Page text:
Do give Brown this: The books are a lot more balanced now than they were when he took office in January — balanced with additional spending cuts and rosy revenue projections. The revenues didn't come in as hoped, and that's about to result in even deeper cuts — a continuing saga of slashing.
But Brown's No. 1 priority upon returning to the governor's office after a 28-year absence was to pull together a bipartisan legislative coalition that would authorize a special election asking voters to extend temporary tax increases. Simply put, he failed. Republicans balked. There's no need to rehash it further here.
So now the Democratic governor has changed routes and is headed straight to the voters with a different tax plan. But in detouring around legislative gridlock — created by a two-thirds vote requirement — Brown seems to be driving into a multi-vehicle smashup at the ballot box.
Politically, the governor appears to have survived the first-year failure. His job approval rating (47%) has held relatively steady, although disapproval (36%) has been inching up, according to a recent survey by the nonpartisan Field Poll.But Brown can't afford to fail again in his second year. More important, California can't afford it.
If the governor can't sell voters on a temporary tax hike next November, it probably will mean a shorter school year and even steeper university tuitions — blows to K-12 quality and higher education affordability that will result in long-term damage to California's economy.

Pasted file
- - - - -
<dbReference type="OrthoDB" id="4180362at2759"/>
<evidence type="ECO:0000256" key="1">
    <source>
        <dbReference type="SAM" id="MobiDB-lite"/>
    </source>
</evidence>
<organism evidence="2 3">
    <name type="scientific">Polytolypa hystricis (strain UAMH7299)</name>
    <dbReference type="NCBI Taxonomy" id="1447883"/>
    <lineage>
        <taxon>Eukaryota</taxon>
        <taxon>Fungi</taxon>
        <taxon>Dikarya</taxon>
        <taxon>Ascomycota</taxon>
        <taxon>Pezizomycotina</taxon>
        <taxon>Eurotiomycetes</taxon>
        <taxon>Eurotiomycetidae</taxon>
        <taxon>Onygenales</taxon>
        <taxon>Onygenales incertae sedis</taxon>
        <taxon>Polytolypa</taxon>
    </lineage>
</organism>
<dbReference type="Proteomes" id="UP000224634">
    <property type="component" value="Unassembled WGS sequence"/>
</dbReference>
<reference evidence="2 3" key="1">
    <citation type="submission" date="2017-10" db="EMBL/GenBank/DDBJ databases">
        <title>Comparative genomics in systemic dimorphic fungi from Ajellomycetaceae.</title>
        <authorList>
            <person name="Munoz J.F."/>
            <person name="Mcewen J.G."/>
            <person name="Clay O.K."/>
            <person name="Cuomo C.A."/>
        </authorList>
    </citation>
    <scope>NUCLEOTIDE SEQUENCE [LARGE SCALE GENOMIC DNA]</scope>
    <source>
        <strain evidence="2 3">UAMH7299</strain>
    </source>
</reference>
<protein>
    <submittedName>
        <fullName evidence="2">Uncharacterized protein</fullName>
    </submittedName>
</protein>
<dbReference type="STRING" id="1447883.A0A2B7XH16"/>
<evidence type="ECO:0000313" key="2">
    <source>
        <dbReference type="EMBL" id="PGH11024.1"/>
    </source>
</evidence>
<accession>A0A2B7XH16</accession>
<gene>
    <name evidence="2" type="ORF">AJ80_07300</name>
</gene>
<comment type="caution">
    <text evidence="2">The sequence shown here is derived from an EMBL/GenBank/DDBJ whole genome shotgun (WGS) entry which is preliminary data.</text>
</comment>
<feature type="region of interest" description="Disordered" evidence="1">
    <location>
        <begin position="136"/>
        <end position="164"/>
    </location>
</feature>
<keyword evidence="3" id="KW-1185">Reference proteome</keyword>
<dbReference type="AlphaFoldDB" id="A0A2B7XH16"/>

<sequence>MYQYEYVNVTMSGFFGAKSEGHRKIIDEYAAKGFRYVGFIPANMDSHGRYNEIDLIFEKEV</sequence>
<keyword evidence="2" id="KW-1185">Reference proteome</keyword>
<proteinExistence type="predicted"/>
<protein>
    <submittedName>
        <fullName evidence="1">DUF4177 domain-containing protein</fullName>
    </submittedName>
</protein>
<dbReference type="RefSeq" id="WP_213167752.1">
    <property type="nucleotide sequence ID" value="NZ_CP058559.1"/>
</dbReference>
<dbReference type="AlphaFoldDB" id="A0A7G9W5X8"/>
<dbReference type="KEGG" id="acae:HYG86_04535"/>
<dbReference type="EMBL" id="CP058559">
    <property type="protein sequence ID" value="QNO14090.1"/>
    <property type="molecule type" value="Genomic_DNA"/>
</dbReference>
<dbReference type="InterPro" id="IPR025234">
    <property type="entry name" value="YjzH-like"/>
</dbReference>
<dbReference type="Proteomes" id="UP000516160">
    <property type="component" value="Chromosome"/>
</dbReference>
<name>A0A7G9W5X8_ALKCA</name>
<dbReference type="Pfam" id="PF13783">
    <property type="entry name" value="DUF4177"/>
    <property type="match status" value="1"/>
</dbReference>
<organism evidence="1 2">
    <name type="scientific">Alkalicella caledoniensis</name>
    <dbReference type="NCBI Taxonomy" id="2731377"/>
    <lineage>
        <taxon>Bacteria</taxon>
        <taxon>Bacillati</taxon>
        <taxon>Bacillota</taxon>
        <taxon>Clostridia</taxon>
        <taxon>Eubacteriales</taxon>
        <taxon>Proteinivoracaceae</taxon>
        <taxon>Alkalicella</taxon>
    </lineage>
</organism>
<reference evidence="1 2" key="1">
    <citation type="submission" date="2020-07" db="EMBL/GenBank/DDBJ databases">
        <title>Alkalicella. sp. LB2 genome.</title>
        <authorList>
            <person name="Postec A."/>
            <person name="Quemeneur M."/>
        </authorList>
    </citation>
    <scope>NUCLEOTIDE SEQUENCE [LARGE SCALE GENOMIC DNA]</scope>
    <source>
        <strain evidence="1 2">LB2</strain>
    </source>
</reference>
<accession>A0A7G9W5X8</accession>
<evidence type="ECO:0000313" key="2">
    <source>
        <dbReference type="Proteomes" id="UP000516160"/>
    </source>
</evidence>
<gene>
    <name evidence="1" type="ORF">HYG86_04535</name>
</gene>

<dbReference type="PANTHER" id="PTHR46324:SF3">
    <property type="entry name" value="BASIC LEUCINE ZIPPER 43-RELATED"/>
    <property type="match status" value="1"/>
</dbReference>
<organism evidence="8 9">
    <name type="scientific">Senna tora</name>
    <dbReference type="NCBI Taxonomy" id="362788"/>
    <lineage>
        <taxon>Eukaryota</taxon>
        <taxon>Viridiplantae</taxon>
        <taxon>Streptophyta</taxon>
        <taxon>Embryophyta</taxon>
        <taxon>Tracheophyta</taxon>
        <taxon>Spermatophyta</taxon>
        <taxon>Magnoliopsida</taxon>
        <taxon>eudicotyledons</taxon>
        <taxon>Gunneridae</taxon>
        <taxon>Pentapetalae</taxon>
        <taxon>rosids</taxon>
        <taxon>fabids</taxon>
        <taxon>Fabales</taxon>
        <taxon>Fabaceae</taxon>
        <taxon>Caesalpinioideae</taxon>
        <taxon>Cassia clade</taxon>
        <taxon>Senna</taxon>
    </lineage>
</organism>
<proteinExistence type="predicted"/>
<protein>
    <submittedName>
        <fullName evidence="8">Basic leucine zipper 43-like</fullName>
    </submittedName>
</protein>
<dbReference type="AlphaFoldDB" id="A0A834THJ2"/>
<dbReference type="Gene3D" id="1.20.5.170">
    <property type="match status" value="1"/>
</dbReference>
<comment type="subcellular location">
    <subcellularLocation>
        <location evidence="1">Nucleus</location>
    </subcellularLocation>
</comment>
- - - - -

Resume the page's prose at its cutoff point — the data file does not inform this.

Additionally, fewer criminals will be locked up, the safety net for the poor and infirm will be further shredded and many parks will be shuttered. If you don't believe it, look around. Most of that is already happening.
"We cut the ongoing budget deficit by more than half, reduced the state's workforce by about 5,500 positions and cut unnecessary expenses like cell phones and state cars," Brown asserted in a prepared statement announcing his tax proposal. "We actually cut state expenses by over $10 billion…
"The stark truth is that without new tax revenue, we will have no other choice but to make deeper and more damaging cuts to schools, universities, public safety and our courts."
But to have any chance of succeeding with voters, Brown needs to nudge aside some well-meaning — if pesky — allies.
There's a pot full of other tax-hike initiatives also headed toward the ballot. It doesn't take any political genius to understand how that would turn out. There'd be a horrendous collision and irreparable voter confusion. And the response would be "no on everything."